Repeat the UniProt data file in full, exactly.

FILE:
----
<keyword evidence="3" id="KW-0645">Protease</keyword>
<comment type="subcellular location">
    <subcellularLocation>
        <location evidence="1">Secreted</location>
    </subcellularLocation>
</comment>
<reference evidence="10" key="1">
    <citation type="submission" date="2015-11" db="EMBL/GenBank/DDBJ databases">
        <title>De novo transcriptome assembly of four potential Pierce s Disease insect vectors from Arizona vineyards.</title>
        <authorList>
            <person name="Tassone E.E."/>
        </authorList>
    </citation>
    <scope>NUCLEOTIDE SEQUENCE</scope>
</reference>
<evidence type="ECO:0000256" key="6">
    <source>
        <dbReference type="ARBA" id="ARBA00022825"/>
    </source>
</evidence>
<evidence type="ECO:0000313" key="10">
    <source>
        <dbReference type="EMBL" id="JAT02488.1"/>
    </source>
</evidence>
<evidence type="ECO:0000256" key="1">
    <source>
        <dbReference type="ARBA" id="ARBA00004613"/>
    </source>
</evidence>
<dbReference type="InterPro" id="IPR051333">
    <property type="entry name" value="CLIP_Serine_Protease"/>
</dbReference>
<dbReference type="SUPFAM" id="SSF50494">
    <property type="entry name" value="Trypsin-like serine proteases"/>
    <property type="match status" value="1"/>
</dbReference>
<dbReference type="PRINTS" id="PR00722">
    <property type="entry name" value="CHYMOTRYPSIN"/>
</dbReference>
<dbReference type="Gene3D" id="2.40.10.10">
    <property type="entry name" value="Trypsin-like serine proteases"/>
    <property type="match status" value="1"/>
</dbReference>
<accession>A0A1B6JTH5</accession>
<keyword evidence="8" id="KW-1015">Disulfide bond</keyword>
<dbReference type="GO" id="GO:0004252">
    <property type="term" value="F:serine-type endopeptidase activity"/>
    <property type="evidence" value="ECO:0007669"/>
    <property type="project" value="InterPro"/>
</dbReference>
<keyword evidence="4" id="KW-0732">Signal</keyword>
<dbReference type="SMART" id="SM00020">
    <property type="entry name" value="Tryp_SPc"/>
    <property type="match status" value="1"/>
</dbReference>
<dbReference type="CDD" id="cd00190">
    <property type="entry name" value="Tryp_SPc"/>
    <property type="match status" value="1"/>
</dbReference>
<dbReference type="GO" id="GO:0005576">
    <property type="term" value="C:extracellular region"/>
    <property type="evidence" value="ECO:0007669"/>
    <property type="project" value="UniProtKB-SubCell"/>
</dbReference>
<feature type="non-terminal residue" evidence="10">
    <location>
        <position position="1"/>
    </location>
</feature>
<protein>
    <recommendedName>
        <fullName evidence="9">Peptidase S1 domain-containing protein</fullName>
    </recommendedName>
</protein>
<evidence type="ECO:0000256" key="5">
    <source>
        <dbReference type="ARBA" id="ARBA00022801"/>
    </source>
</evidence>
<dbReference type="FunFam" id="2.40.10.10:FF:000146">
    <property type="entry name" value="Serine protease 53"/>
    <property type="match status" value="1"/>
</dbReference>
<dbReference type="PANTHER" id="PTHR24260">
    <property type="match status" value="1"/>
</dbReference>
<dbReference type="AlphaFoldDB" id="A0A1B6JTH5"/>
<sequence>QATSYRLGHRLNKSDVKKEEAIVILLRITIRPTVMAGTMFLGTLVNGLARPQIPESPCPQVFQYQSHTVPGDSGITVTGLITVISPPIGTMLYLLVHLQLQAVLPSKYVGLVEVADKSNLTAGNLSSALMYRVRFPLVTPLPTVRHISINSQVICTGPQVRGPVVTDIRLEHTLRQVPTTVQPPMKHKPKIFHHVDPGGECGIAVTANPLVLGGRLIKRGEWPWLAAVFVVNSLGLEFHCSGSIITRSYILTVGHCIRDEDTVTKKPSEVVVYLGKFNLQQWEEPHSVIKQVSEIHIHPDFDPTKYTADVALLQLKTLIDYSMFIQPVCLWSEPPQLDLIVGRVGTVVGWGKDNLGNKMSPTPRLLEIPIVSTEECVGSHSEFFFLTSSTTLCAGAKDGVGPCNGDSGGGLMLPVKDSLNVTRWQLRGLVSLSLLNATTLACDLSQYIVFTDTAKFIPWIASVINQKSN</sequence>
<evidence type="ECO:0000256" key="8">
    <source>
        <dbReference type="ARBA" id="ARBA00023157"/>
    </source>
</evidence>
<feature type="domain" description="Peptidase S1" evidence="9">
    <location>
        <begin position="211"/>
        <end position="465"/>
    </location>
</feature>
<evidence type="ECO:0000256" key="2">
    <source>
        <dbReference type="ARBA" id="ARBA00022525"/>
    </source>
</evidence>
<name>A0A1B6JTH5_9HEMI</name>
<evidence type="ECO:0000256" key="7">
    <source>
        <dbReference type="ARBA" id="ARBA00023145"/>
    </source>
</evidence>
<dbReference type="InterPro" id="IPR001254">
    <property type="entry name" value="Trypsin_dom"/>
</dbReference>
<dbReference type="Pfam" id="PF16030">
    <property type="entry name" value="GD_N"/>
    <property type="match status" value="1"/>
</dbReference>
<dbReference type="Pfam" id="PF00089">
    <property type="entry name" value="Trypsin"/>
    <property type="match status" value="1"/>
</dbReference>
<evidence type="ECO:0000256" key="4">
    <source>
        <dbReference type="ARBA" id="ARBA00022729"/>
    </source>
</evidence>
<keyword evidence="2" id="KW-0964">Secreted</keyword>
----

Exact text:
<keyword evidence="3" id="KW-0645">Protease</keyword>
<comment type="subcellular location">
    <subcellularLocation>
        <location evidence="1">Secreted</location>
    </subcellularLocation>
</comment>
<reference evidence="10" key="1">
    <citation type="submission" date="2015-11" db="EMBL/GenBank/DDBJ databases">
        <title>De novo transcriptome assembly of four potential Pierce s Disease insect vectors from Arizona vineyards.</title>
        <authorList>
            <person name="Tassone E.E."/>
        </authorList>
    </citation>
    <scope>NUCLEOTIDE SEQUENCE</scope>
</reference>
<evidence type="ECO:0000256" key="6">
    <source>
        <dbReference type="ARBA" id="ARBA00022825"/>
    </source>
</evidence>
<evidence type="ECO:0000313" key="10">
    <source>
        <dbReference type="EMBL" id="JAT02488.1"/>
    </source>
</evidence>
<evidence type="ECO:0000256" key="1">
    <source>
        <dbReference type="ARBA" id="ARBA00004613"/>
    </source>
</evidence>
<dbReference type="InterPro" id="IPR051333">
    <property type="entry name" value="CLIP_Serine_Protease"/>
</dbReference>
<dbReference type="SUPFAM" id="SSF50494">
    <property type="entry name" value="Trypsin-like serine proteases"/>
    <property type="match status" value="1"/>
</dbReference>
<dbReference type="PRINTS" id="PR00722">
    <property type="entry name" value="CHYMOTRYPSIN"/>
</dbReference>
<dbReference type="Gene3D" id="2.40.10.10">
    <property type="entry name" value="Trypsin-like serine proteases"/>
    <property type="match status" value="1"/>
</dbReference>
<accession>A0A1B6JTH5</accession>
<keyword evidence="8" id="KW-1015">Disulfide bond</keyword>
<dbReference type="GO" id="GO:0004252">
    <property type="term" value="F:serine-type endopeptidase activity"/>
    <property type="evidence" value="ECO:0007669"/>
    <property type="project" value="InterPro"/>
</dbReference>
<keyword evidence="4" id="KW-0732">Signal</keyword>
<dbReference type="SMART" id="SM00020">
    <property type="entry name" value="Tryp_SPc"/>
    <property type="match status" value="1"/>
</dbReference>
<dbReference type="CDD" id="cd00190">
    <property type="entry name" value="Tryp_SPc"/>
    <property type="match status" value="1"/>
</dbReference>
<dbReference type="GO" id="GO:0005576">
    <property type="term" value="C:extracellular region"/>
    <property type="evidence" value="ECO:0007669"/>
    <property type="project" value="UniProtKB-SubCell"/>
</dbReference>
<feature type="non-terminal residue" evidence="10">
    <location>
        <position position="1"/>
    </location>
</feature>
<protein>
    <recommendedName>
        <fullName evidence="9">Peptidase S1 domain-containing protein</fullName>
    </recommendedName>
</protein>
<evidence type="ECO:0000256" key="5">
    <source>
        <dbReference type="ARBA" id="ARBA00022801"/>
    </source>
</evidence>
<dbReference type="FunFam" id="2.40.10.10:FF:000146">
    <property type="entry name" value="Serine protease 53"/>
    <property type="match status" value="1"/>
</dbReference>
<dbReference type="PANTHER" id="PTHR24260">
    <property type="match status" value="1"/>
</dbReference>
<dbReference type="AlphaFoldDB" id="A0A1B6JTH5"/>
<sequence>QATSYRLGHRLNKSDVKKEEAIVILLRITIRPTVMAGTMFLGTLVNGLARPQIPESPCPQVFQYQSHTVPGDSGITVTGLITVISPPIGTMLYLLVHLQLQAVLPSKYVGLVEVADKSNLTAGNLSSALMYRVRFPLVTPLPTVRHISINSQVICTGPQVRGPVVTDIRLEHTLRQVPTTVQPPMKHKPKIFHHVDPGGECGIAVTANPLVLGGRLIKRGEWPWLAAVFVVNSLGLEFHCSGSIITRSYILTVGHCIRDEDTVTKKPSEVVVYLGKFNLQQWEEPHSVIKQVSEIHIHPDFDPTKYTADVALLQLKTLIDYSMFIQPVCLWSEPPQLDLIVGRVGTVVGWGKDNLGNKMSPTPRLLEIPIVSTEECVGSHSEFFFLTSSTTLCAGAKDGVGPCNGDSGGGLMLPVKDSLNVTRWQLRGLVSLSLLNATTLACDLSQYIVFTDTAKFIPWIASVINQKSN</sequence>
<evidence type="ECO:0000256" key="8">
    <source>
        <dbReference type="ARBA" id="ARBA00023157"/>
    </source>
</evidence>
<feature type="domain" description="Peptidase S1" evidence="9">
    <location>
        <begin position="211"/>
        <end position="465"/>
    </location>
</feature>
<evidence type="ECO:0000256" key="2">
    <source>
        <dbReference type="ARBA" id="ARBA00022525"/>
    </source>
</evidence>
<name>A0A1B6JTH5_9HEMI</name>
<evidence type="ECO:0000256" key="7">
    <source>
        <dbReference type="ARBA" id="ARBA00023145"/>
    </source>
</evidence>
<dbReference type="InterPro" id="IPR001254">
    <property type="entry name" value="Trypsin_dom"/>
</dbReference>
<dbReference type="Pfam" id="PF16030">
    <property type="entry name" value="GD_N"/>
    <property type="match status" value="1"/>
</dbReference>
<dbReference type="Pfam" id="PF00089">
    <property type="entry name" value="Trypsin"/>
    <property type="match status" value="1"/>
</dbReference>
<evidence type="ECO:0000256" key="4">
    <source>
        <dbReference type="ARBA" id="ARBA00022729"/>
    </source>
</evidence>
<keyword evidence="2" id="KW-0964">Secreted</keyword>